And secondly, “Every time we launched a new feature, we had to build it multiple times across different code bases: once for facebook.com, then again for m.facebook.com, touch.facebook.com, and in native applications as well. Honestly, we weren’t very good at doing this, so certain features were missing on different devices.”

    Now, every device uses the same framework. This way Facebook can move even faster and build new features just once for every mobile device. This means that everyone can access the same features – whether writing messages or checking into Places – by being automatically served the best version of the site for your mobile device.

     
  • blueorbit 1:54 pm on April 13, 2011 Permalink | Reply
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    Social Media Helps You Position Yourself As An Expert – And Get Press! 

    As a business owner you may be asking yourself, “Really, is all this social media stuff necessary?” Unless you want to be left behind in your market of expertise, then we think, yes, it is necessary! You wouldn’t be in business if you didn’t think you had the best to offer in your field, and social media lets you take the reigns online (where the world is migrating towards), and actually become the ‘master of your domain’!

    What do you get out of it? As an expert in your niche, you get all kinds of special treatment from others that respect you and acknowledge your experience and wisdom in your area of specialty. According to an article on thenextweb.com:

    “As an expert, you can leverage your knowledge to network with the right people and ultimately become an expert source for stories that publications are writing, bringing in tons of inbound PR inquiries. You can get press without having to announce something new at your company, but instead, by sharing your thoughts about a subject you are truly passionate about and have a lot of experience in.”

    What’s better than PR inquiries that come to you, as opposed to vice versa? We think that’s a pretty dandy deal – so here are a few ways to participate in social media to make it happen:

    1) Write a blog:

    Author a blog in your niche, writing highly opinionated thoughts on what’s going on in the industry. If you’re publishing worthwhile thoughts, people will read them and soon enough, they’ll be knocking down your door wanting to hear your expert thoughts in the area.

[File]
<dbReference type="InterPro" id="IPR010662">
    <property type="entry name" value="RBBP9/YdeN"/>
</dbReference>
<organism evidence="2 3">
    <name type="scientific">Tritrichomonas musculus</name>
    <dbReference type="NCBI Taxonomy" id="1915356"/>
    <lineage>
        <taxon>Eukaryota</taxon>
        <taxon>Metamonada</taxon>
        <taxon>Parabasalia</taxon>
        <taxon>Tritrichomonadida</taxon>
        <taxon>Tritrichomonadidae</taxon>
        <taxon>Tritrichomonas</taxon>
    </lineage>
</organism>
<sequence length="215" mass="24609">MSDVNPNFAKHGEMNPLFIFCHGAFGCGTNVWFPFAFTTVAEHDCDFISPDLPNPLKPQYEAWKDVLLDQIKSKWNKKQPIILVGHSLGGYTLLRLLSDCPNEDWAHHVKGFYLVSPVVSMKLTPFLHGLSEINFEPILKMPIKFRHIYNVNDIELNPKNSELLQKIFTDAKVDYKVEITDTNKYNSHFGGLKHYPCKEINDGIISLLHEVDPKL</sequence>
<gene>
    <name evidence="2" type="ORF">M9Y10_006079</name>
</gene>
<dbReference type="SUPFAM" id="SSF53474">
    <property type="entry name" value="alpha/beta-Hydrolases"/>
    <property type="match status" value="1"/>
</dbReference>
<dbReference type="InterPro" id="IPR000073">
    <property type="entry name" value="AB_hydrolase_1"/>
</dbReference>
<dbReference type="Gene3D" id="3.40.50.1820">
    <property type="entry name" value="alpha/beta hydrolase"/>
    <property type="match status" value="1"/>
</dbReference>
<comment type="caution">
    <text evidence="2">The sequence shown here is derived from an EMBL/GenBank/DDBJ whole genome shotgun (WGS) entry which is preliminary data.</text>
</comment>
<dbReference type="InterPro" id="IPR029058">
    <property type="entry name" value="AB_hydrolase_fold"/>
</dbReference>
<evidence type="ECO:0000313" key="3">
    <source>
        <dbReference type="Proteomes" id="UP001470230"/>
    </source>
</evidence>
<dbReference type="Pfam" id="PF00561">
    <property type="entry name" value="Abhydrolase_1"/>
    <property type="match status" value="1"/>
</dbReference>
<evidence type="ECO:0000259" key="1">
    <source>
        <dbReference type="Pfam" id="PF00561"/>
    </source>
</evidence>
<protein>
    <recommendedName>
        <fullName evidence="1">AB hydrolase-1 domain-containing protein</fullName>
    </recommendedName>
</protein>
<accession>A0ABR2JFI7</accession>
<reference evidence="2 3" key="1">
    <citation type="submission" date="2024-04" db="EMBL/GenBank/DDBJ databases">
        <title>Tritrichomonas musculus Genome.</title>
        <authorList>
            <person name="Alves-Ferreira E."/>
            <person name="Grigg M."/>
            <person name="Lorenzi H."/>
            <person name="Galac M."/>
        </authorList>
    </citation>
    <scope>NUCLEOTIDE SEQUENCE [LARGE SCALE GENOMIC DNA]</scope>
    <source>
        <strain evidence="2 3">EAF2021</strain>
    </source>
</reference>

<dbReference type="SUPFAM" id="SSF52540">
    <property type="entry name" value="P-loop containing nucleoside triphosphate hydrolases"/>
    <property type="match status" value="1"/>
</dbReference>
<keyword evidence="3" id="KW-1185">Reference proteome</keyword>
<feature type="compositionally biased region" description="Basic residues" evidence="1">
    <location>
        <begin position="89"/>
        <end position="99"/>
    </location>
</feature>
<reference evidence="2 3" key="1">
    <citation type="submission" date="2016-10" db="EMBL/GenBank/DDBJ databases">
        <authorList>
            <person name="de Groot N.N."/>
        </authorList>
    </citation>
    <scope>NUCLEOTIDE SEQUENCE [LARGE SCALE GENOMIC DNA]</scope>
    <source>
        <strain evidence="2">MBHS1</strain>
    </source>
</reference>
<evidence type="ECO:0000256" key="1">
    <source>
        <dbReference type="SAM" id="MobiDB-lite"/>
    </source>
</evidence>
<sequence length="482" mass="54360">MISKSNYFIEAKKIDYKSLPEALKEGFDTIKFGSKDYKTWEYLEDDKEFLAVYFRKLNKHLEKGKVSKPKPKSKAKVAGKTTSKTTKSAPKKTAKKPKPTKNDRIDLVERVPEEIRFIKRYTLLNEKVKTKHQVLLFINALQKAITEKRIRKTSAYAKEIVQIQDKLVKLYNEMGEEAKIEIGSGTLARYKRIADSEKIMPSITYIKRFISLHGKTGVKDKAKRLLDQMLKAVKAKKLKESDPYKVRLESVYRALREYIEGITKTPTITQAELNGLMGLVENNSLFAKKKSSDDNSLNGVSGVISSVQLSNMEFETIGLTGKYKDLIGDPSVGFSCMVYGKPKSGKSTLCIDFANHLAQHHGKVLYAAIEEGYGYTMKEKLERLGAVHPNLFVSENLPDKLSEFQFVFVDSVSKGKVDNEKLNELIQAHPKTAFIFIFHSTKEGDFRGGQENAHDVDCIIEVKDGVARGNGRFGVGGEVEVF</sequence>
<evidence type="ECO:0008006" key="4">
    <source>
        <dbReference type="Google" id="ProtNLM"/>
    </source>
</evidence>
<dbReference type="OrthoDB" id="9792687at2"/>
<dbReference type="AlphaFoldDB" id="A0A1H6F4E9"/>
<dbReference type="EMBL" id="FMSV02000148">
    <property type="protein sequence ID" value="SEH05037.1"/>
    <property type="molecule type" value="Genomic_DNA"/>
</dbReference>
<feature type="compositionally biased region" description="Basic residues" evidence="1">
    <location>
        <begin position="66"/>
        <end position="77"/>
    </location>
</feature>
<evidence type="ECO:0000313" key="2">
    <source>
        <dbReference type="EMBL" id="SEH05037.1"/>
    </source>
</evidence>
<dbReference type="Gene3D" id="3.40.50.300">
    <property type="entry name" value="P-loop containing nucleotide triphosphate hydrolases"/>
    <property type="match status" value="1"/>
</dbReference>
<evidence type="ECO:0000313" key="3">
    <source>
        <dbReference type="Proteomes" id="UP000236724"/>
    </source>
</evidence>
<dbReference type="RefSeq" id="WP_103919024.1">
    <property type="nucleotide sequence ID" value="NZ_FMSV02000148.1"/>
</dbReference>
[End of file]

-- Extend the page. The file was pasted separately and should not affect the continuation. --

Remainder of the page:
2) Do speaking engagements:

    When you’ve spoken at events, you’re a more credible professional, because rather than being a faceless author behind a blog or a faceless worker behind an email, you’re an intellectual being that stood up in front of a crowd who (mostly) listened to every word you said.

    3) Flaunt your stuff:

    Use social media sites to talk about the success you’ve had and the things you’re doing. If you’re an expert, let the world know about the big clients you’ve helped; the revenue you’ve made from the contracts you signed; the number of clients you’ve managed, the . If you’ve accomplished anything incredible, that makes you worthy of being called an expert.

    4) Write guest posts on influential blogs or social networks within your market:

    If you don’t have time to author your own blog – and even if you already write your own blog – publishing some of your work on well-regarded, influential blogs/social media pages can earn you a lot of respect. With high readerships, you’ll put yourself in front of plenty of people who will want to connect with you, asking you to be an expert source for their stories or blog posts.

    5) Create a class or webinar series:

    Become a teacher for other great minds in the industry, who will at some point be talking to the press about their experiences and if you had a strong enough impact in their careers and professional growth, you can be sure they’ll refer anyone looking for experts in that specific niche to talk to you.